In one fell swoop, group purchasing organization Consorta Catholic Resource Partners boosted its membership 10% by signing up the nation's third-largest Catholic healthcare system, Trinity Health, Novi, Mich., last month-at the same time that the Premier purchasing alliance all but lost Trinity as one of its 200 owners.
Trinity, which owns 29 hospitals, and the Rolling Meadows, Ill.-based GPO, whose shareholders are primarily Catholic-sponsored hospitals and health systems, have forged a four-year contract to explore newer and potentially controversial territory: customized contracting.
The strategy is designed in part to take advantage of the power wielded by hospitals banding together to purchase supplies by giving brawny integrated delivery networks such as Trinity exclusive opportunities to negotiate their own deals-hopefully with even larger volume discounts and lower costs.
"We certainly think this presents a new opportunity within group purchasing, and it can create a new platform for value for the supplier, the group and the provider," said John Strong, Consorta's president and chief executive officer.
Since Trinity was created in May 2000 through the consolidation of Holy Cross Health System, South Bend, Ind., and Mercy Health Services, Farmington Hills, Mich., the integrated delivery network has been evaluating its GPO agreements. The combined system purchases $1.4 billion in supplies annually, with $454 million of that flowing through GPOs, said Mary Jo Herbig, a Trinity spokeswoman. The system turned a thin 0.5% profit on $4.2 billion in operating revenue in fiscal 2000, ended in June.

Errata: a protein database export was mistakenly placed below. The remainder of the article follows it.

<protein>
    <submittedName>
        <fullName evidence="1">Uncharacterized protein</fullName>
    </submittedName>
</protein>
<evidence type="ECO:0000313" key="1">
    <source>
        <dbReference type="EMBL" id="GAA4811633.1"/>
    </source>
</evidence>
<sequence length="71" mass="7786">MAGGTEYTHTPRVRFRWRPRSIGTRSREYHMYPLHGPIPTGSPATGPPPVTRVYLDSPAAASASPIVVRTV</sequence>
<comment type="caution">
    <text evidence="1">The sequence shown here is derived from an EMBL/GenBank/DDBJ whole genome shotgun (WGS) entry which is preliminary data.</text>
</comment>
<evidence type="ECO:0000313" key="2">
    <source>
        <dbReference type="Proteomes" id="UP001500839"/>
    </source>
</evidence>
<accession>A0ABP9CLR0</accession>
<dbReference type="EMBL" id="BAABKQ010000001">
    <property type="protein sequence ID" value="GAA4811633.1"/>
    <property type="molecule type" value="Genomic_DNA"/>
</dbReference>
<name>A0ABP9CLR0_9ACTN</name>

"We felt that as a system, we could make a commitment to volume to achieve lower pricing, so we were looking for a GPO that could respond to Trinity's size," Herbig said.
When Trinity landed on the idea of customized contracting, it made a request for proposals to all three of the GPOs through which it purchased: Consorta, Mercy Resource Management and Premier. Although Premier bid on the contract, it stepped aside after realizing that Trinity's new strategy was not a perfect fit with Premier's, said Pat Poston, a spokeswoman. Premier's strategy gives all members equal access to group contracts, she said.